By ERIKA SAULER & MARLON RAMOS / INQUIRER.NET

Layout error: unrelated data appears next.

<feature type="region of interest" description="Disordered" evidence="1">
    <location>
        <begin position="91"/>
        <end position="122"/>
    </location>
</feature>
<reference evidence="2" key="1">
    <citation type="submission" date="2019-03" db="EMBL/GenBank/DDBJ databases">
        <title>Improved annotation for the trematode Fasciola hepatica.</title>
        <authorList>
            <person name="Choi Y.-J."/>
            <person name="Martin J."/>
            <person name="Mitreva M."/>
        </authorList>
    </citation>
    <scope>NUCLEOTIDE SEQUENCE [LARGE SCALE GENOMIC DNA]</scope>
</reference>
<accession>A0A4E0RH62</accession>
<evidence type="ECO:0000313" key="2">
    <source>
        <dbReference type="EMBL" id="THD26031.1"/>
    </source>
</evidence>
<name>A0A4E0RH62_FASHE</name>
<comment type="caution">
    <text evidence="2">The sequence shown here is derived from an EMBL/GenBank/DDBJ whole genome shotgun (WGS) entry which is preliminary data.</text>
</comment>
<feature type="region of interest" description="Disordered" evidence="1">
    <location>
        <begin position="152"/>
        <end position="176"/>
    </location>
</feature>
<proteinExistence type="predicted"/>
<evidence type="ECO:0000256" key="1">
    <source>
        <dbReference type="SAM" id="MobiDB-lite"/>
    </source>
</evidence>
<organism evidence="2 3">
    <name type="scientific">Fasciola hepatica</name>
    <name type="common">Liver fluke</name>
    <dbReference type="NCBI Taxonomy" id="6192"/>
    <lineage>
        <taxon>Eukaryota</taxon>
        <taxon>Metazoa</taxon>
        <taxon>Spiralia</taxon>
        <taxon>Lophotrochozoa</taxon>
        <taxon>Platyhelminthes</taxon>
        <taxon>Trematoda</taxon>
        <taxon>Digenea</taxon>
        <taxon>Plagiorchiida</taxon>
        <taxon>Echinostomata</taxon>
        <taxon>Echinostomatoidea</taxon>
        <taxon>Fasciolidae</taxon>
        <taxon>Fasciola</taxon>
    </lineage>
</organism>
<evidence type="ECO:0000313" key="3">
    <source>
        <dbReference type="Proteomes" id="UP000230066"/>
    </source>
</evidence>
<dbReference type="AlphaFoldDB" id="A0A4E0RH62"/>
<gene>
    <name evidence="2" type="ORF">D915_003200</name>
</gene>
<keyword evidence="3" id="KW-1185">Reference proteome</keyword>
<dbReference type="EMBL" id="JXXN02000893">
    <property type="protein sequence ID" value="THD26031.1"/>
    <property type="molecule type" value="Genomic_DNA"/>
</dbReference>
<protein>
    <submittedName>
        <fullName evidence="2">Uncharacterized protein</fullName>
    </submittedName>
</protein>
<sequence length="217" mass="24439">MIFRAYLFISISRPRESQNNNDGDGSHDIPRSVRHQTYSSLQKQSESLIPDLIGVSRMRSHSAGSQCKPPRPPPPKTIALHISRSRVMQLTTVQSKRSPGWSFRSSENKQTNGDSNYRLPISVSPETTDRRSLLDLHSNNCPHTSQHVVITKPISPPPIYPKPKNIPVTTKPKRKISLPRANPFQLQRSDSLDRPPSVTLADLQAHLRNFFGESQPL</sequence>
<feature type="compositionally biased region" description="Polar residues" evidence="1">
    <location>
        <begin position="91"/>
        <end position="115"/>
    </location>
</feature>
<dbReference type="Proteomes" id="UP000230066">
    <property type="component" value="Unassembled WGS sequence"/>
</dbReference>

Long lines of travelers are back at Ninoy Aquino International Airport and Justice Secretary Vitaliano Aguirre II is blaming it on President Duterte’s order stopping the overtime pay of Bureau of Immigration officers at the airports. Mr. Duterte’s order has led to resignations in the bureau and the situation is expected to get worse with more employees filing notices of departure, Aguirre said. In an interview with reporters on Monday, the secretary disclosed that 32 immigration officers had left since January after Mr. Duterte barred the bureau from using the funds collected from airport express lanes for overtime pay. Terminal leave He said 50 more immigration officers had informed the bureau that they would go on leave for six months in preparation for their resignation and to look for new jobs. Records at the bureau showed that more than 3,000 immigration officers have been on leave as of Feb. 17. As a result, immigration desks at airports are running short-handed, which explains the long lines of domestic and foreign travelers, Aguirre said. “We are really losing our [immigration]personnel. Maybe the President could consider [recalling]his order,” Aguirre said. “Many of them have stopped going to work or have gone on leave because their overtime will not be paid anyway,” he said. “The economy will be affected by this. Hopefully we could find a temporary remedy to this situation.” Security risk Aguirre said Transportation Secretary Arthur Tugade had expressed concern about the staff shortage, which, he warned, might also cause a security risk. He said he had spoken with Cabinet Secretary Leoncio Evasco Jr. to find a “palliative measure” to deal with the problem. “Our national security will be in danger because nobody is guarding the exit and entry [points]in our ports,” he said. Aguirre said he understood the problems of the immigration officers, most of whom were receiving a maximum salary of P14,000 a month. Before Mr. Duterte issued the order last December, he said immigration lane staff were getting as much as P48,000 a month in overtime pay. He said the Department of Budget and Management had allocated P200 million to pay for the extra work rendered by the immigration officers, but the fund would allow a maximum of only P5,000 in overtime pay for each immigration officer. P3-B yearly collection According to Aguirre, the immigration bureau has been collecting some P3 billion yearly from the express lanes at the country’s international airports. Red Mariñas, chief of the immigration bureau’s port operations division, said money problems were behind the resignations and leaves of absence at the bureau. He said 62 percent of the immigration officers who manned counters at airport terminals came from the provinces. Most of them spend P5,000 a month on average for lodging and they have to send money to their families in the provinces, he said. “We’ve been using the fund for the past 20 years. It’s only now that we have experienced this problem. The distribution was disallowed and the fund had to be surrendered to the Department of Budget and Management,” Mariñas said. The budget office said overtime pay for immigration officers should follow Civil Service Commission guidelines, which do not allow overtime pay in excess of 50 percent of employees’ basic salaries. The express lane fund, generated from fees paid by foreigners for faster processing of permits, was established during the term of Miriam Defensor Santiago as immigration commissioner. Mariñas said the fund was also used to pay job orders and contractual employees. He said more bureau employees were seeking certificates of employment from the personnel department as they prepared to look for new jobs. “We’ve been able to hire young professionals because of the decent pay. Now that it was disallowed, call center agents earn more than immigration officers, considering we are talking of national security, as they are the gatekeepers of the entry and exit points,” he said. Working out a solution Mariñas said the immigration bureau and the justice department were working with Malacañang to solve the problem. “Our request is to suspend the implementation until such time that the immigration bill is approved,” he said. The proposed immigration act would be the permanent solution to the problem, as it would upgrade the salaries of the bureau’s employees, he said.